Updated 07 May 2020
If you already have some experience of investing, you may have wondered about offshore investments. Contrary to popular belief, holding money offshore is common practice and perfectly legitimate – indeed, if you have a pension fund then it’s likely that you already hold some offshore investments in it. This kind of investing can sometimes play a useful role in a broader investment strategy, though it should be approached with care as it holds risks as well as potential advantages.
Here’s an introduction to offshore investments and the main things to bear in mind.
For a UK investor, an offshore investment is one that holds your money outside the UK. It may be a fund that invests in foreign companies, or equally it may invest in British companies but simply be registered abroad. It’s not always easy to identify an offshore fund at first glance – for instance, an investment company may be physically based in the UK, but may run funds that are registered elsewhere.
If a fund is registered outside the UK, it may be subject to different or lighter regulation than a UK fund. It may also have access to a wider variety of investments and financial products. This can create more opportunities for generating greater returns – although at the same time it may expose your money to higher risk.
Furthermore, UK-based funds are often taxed at the source, whereas some offshore funds are not. This means that these offshore funds reinvest growth without paying tax, which can improve their rate of return. Although this may not help you directly as a UK-based investor (as you are still taxed the same on any income), this arrangement can save money for the fund company itself, which may pass on some of the savings in bigger returns and/or lower management fees.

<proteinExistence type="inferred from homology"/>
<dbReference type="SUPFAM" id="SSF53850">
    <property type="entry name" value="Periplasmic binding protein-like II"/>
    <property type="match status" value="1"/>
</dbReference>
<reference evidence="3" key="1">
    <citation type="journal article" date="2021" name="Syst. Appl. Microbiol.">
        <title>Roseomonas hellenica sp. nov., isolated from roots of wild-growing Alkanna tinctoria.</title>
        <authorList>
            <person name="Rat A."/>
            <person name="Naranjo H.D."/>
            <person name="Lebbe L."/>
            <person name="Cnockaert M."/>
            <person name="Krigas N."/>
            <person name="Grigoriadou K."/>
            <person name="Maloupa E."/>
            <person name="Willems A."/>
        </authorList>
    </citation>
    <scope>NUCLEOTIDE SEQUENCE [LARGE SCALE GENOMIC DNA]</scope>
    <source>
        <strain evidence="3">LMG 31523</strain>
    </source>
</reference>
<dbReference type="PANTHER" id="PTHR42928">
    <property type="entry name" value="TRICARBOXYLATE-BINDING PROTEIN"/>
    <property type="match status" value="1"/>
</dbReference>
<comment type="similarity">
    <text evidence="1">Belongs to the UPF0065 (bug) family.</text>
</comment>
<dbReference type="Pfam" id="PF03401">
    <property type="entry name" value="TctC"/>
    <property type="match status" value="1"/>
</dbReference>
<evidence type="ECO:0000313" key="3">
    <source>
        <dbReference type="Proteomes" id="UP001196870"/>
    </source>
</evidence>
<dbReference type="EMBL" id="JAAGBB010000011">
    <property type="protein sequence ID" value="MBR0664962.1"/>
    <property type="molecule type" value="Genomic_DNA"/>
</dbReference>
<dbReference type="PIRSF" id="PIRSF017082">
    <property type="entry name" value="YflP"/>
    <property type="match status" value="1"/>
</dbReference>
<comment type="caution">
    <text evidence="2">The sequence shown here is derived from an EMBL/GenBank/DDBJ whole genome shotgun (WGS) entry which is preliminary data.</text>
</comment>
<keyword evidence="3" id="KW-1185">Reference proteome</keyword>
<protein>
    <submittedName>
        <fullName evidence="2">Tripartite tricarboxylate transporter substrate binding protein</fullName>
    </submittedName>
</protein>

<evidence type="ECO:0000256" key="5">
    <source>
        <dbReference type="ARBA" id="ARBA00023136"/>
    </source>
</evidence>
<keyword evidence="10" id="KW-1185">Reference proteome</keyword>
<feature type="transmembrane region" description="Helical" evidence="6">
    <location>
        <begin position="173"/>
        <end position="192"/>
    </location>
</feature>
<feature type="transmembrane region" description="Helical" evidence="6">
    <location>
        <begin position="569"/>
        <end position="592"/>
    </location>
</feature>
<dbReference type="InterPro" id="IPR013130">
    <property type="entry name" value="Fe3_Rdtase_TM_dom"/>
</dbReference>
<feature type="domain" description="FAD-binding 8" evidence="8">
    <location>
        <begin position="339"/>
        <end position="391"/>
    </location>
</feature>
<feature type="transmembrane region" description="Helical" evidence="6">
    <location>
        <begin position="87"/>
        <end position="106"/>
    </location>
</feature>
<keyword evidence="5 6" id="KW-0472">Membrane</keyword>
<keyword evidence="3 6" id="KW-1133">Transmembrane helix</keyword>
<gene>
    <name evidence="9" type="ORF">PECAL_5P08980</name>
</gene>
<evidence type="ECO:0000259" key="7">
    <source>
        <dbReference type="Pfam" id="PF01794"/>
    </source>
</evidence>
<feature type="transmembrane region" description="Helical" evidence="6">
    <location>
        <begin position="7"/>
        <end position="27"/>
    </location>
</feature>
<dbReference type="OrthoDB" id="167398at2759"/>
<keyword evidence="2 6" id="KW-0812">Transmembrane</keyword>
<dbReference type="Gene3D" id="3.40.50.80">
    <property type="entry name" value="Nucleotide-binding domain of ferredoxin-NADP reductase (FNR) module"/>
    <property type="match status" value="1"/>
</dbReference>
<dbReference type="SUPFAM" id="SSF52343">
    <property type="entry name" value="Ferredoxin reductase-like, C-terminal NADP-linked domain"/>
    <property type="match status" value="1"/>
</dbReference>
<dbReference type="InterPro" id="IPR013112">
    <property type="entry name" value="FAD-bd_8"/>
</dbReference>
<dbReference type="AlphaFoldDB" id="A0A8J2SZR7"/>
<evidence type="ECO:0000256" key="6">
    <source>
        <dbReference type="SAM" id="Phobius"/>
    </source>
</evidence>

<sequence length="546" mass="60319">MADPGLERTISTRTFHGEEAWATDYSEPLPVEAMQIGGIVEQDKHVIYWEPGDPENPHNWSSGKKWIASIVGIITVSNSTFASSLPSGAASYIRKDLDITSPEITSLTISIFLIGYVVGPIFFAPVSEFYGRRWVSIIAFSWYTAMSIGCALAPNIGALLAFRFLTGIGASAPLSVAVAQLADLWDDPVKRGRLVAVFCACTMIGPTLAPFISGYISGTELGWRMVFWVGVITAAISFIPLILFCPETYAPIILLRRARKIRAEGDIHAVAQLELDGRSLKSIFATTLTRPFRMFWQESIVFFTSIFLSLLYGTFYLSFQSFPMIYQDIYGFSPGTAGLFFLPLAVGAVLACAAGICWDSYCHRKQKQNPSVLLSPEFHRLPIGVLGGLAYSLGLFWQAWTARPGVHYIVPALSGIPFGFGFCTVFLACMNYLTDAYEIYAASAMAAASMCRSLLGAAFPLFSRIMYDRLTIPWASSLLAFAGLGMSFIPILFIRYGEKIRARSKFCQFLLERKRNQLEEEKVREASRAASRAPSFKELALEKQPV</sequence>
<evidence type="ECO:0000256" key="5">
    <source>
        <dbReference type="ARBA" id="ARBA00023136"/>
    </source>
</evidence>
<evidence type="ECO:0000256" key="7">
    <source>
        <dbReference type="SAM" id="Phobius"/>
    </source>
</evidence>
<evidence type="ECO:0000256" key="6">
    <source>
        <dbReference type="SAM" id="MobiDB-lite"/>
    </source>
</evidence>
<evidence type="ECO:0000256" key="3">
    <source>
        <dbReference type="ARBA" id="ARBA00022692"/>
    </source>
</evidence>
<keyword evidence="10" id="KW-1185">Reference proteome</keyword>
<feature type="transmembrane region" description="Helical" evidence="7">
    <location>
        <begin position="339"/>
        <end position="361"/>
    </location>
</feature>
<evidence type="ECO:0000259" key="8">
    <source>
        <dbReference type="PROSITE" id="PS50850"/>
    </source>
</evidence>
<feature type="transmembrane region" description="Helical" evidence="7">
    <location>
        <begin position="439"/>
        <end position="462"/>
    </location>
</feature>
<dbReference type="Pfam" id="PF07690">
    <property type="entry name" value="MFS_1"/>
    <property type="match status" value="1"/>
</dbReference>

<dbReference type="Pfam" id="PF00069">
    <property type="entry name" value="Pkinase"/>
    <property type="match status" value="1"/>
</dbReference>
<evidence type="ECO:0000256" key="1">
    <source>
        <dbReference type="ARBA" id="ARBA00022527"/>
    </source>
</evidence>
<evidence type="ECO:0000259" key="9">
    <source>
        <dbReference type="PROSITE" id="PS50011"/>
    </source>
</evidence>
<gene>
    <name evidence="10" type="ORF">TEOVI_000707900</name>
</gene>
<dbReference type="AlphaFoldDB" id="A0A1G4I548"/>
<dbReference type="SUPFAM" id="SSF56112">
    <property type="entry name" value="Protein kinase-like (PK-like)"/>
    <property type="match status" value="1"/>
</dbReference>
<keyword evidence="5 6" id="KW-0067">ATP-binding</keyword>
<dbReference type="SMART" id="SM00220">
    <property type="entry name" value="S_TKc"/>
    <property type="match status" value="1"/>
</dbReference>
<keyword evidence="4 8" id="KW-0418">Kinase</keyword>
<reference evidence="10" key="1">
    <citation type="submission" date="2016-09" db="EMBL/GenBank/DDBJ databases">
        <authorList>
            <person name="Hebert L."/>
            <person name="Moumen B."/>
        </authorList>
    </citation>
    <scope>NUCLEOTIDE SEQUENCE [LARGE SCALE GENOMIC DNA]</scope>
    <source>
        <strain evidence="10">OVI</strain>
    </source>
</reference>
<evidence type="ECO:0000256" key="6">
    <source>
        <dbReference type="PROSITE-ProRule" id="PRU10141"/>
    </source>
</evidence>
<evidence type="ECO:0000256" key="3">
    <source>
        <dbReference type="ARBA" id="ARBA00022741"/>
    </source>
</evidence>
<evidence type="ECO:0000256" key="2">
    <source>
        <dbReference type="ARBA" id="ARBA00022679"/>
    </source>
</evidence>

If you yourself are based outside the UK, or only live here for part of the time, there can be other benefits to holding offshore investments. For instance, if the country where you are staying has poor financial regulation, you may prefer investment funds based in more regulated jurisdictions.
Many people assume that investing offshore is about paying less tax. In reality it doesn’t work like that – the tax you pay in the UK is based on your own residential status here, not where the income originates. You will still need to pay UK income tax on your dividends from foreign shares, and UK capital gains tax on any growth. However, the UK has ‘double taxation’ treaties with many countries, which should usually prevent you being also taxed in the country where the fund is based. Ask your adviser about this to ensure you don’t get taxed twice.
There may be an advantage if the investment company itself enjoys a favourable tax status (see above), as then your investments may benefit indirectly from this if the company chooses to pass on some of its savings to its customers.
A good rule of thumb in investing is that risk and growth go hand-in-hand. That is, your investments may grow faster in a low-regulation environment – but equally, they may lose value just as sharply.
Regulation works both ways, in that while it may result in slower growth, it also offers more safeguards to you, the investor. When you invest with a fund that’s registered outside the UK, you forfeit the protection offered by domestic regulations in favour of a different environment. Before you do anything else, do your research: how is the regulation different here? What are the potential benefits of these differences, and what are the risks? And how much protection do I have if something goes wrong? Remember past performance is no guide to future performance, but if a fund has been very volatile in the past, don’t be surprised if it continues to be in the future.
The risk involved in any offshore fund depends largely on the companies in which it invests, and on the country where it is registered. In other words, research each one on its own merits before making any decisions.
Offshore investing is more common than you might think – many pension funds and investment funds have some offshore elements in them. Sometimes a portfolio made of largely dependable assets can be ‘spiced up’ a little by adding a small proportion of higher-risk offshore funds. These can generate useful growth, while the damage from losses can be limited because the slice is so small.
As always when taking on a higher level of risk, know your limits. Talk to your adviser about your own level of risk tolerance and how much (if any) offshore investments you want to include in your portfolio.
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